Two art-centric goings-on in Mumbai are a study in synchronicity, synergy and cyclicity. The first is a must-see show that culminates on October 18 with a walk-through by artists Michal Raz and Viraj Mithani at Tao Art Gallery, Worli. The second show, titled The Past is Present, at Mumbai Art Room in Colaba, investigates and presents the intertwining of individual chronicles. Both shows present works with interconnected narratives that inevitably come full circle.
The works of two artists — Israeli-born, London-based artist Michal Raz and Mumbai resident Viraj Mithani, who was born in the city and studied abroad — symbiotically meet at Tao Art Gallery. If you spend enough time here, you’ll sense the fluidity and movement in the works of both artists who employ bold colours and the layering of materials to arrive at the same subject. The artists, although individualistic in style, portray their reflections and learnings of India.
At the heart of the show lies the artists’ contemporary expression of India and its ancient texts. Raz, who has experienced India through her travels, encounters with philosophical ideas of the Upanishads and her yoga practice journey, explains, “Coming from a totally different world, I felt something very strong—revolution and familiarity, as if I have known or heard this all before,” “My practice is an abstract reflection of these ideas and practices, combined with my daily experiences and other interests like pop culture, race culture, urban landscapes, digital influences and, of course, the history of painting, especially abstract painting.” Rejecting narratives, her work brims with metaphors and symbols.
On the other hand, having grown up surrounded by all sorts of religious, cultural and mythological tales, Mithani’s work carries a strong narrative that alludes to traditional India. Suffused with motifs, his work also investigates how traditional schools and art periods in India might have evolved in the pop culture of today. “Since I moved back to India, the notion of westernization of art history has gotten stronger, and how colonization of India put our schools and notions of art and culture in jeopardy. The goal is to reclaim facets of Indian art history and culture. To investigate and answer questions like the role that narratives and characters play in contemporary times,” he says.
The vision to place both artists’ works alongside each other was almost organic for the curator of this show, Sneha Shah. She is the founder and director of Curaty Ltd, London, known for cross-pollinating and match-making local and international artists with complementary practices. For Curaty’s debut show in India, Shah looked at the experimental nature of materiality as the starting point. “In their works, materials add another layer of meaning, beneath the subject matter on the surface of the canvas. Through my research, I’ve explored the role of materials as carriers of meaning and attempted to interpret this meaning in the context of the artwork—from the 1200s into the present. When I came across Viraj and Michal’s works, their active and continuous use of plastic mediums — vinyl and acrylic paint for Viraj and acrylic mediums and glitter for Michal — to represent their experiences of India drew my intrigue,” she says.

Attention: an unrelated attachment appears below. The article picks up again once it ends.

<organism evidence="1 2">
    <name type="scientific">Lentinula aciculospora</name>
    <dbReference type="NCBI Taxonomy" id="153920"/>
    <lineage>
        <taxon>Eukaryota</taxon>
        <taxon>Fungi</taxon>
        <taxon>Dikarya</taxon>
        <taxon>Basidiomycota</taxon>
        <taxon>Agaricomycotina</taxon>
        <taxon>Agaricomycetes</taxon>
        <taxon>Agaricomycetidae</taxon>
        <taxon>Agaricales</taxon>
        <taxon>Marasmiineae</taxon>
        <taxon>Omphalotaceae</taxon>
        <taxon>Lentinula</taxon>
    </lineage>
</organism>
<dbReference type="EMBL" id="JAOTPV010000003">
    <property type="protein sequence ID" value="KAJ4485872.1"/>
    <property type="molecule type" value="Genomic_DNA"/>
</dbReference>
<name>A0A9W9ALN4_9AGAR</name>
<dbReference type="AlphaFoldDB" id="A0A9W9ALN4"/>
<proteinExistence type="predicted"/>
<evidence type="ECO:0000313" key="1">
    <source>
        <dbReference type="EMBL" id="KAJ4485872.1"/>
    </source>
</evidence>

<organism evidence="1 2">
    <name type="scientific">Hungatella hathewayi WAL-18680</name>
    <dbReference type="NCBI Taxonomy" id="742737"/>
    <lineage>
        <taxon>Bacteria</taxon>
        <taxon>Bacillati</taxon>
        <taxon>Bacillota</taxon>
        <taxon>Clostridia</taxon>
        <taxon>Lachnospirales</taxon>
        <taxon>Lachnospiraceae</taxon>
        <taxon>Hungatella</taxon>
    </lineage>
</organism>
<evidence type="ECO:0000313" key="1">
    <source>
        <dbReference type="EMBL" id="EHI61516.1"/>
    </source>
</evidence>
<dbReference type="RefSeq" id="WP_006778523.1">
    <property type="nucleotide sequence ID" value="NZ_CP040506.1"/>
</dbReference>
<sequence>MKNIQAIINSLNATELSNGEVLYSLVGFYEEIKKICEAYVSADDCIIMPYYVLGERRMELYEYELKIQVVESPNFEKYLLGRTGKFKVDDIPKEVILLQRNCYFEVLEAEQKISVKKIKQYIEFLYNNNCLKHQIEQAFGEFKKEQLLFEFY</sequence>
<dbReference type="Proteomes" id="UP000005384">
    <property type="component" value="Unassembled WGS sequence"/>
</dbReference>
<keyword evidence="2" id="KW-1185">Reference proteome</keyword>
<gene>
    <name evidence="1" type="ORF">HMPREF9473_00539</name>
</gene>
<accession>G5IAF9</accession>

Venue: Tao Art Gallery, Worli
Timing: On till October 18, 2019
The Past is Present
Tibet, India and Norway organically find a connection rooted in history yet grounded in the present at the Mumbai Art Room in Colaba. Art, photography, film and objects are juxtaposed to arrive at a storyline with the mighty Himalayas as the mutual ground. The personal narratives of seven individuals from various disciplines overlap in a montage of historical and contemporary narratives. This enlightening montage of artworks and places compiled by Norwegian curator Marianne Hultman is the second of three collaborations planned with the Office for Contemporary Art Norway and is the first step towards a larger exhibition on Tibetan-Norwegian cultural exchange planned for 2021 at Oslo Kunstforening and Trondheim Art Museum.
It all starts with philosophy professor, yogi and poet Sri Ananda Acharya (1881-1945) who en route to the Himalayas experienced a revelation urging him to travel to Europe to spread the message of peace. It was a journey that began in 1912 and ended in Norway two years later, where he stayed for the rest of his life. Kanwal Krishna (1910-1993), one of the first artists to record life in Tibet and his artist wife Devayani Krishna (1910-2000) were known to travel extensively in the Himalayas. Somewhere along the way, the narrative of the Krishnas overlaps with those of ceramist Kari Christensen (1938-1997) and architect Knud Larsen (b. 1939) who was introduced to the Krishnas in 1986. It was a meeting that set off a new narrative altogether when the architect and ceramist made their way to Tibet—a narrative that connects to Sri Ananda Acharya.
When the show’s curator Hultman met with Larsen years ago in Oslo, she remembers that his home was filled with the many artefacts he had collected during his travels in Tibet with his wife. “In 1986, he had been in India together with Indian, Norwegian-based architect Ashish Krishna. While there, he met with Krishna’s parents, Kanwal and Devayani, who had travelled in the Himalayas many times. Kanwal had been to Tibet on three occasions during the 30s and 40s, and both had been to Norway on several occasions too. Before Larsen left India, he had to promise Kanwal that he would go to Tibet as soon as possible,” explains Hultman, adding that Christensen and Larsen’s trip to Tibet would be the first of many to come.
Upon hearing Larsen’s intriguing story, Hultman says that an exhibition about Norwegian-Tibetan cultural exchange began to take shape. “The residency at the Mumbai Art Room enabled me to do more research on the Indian chapter.”
Venue: Mumbai Art Room
Timing: October 10 – December 21, 2019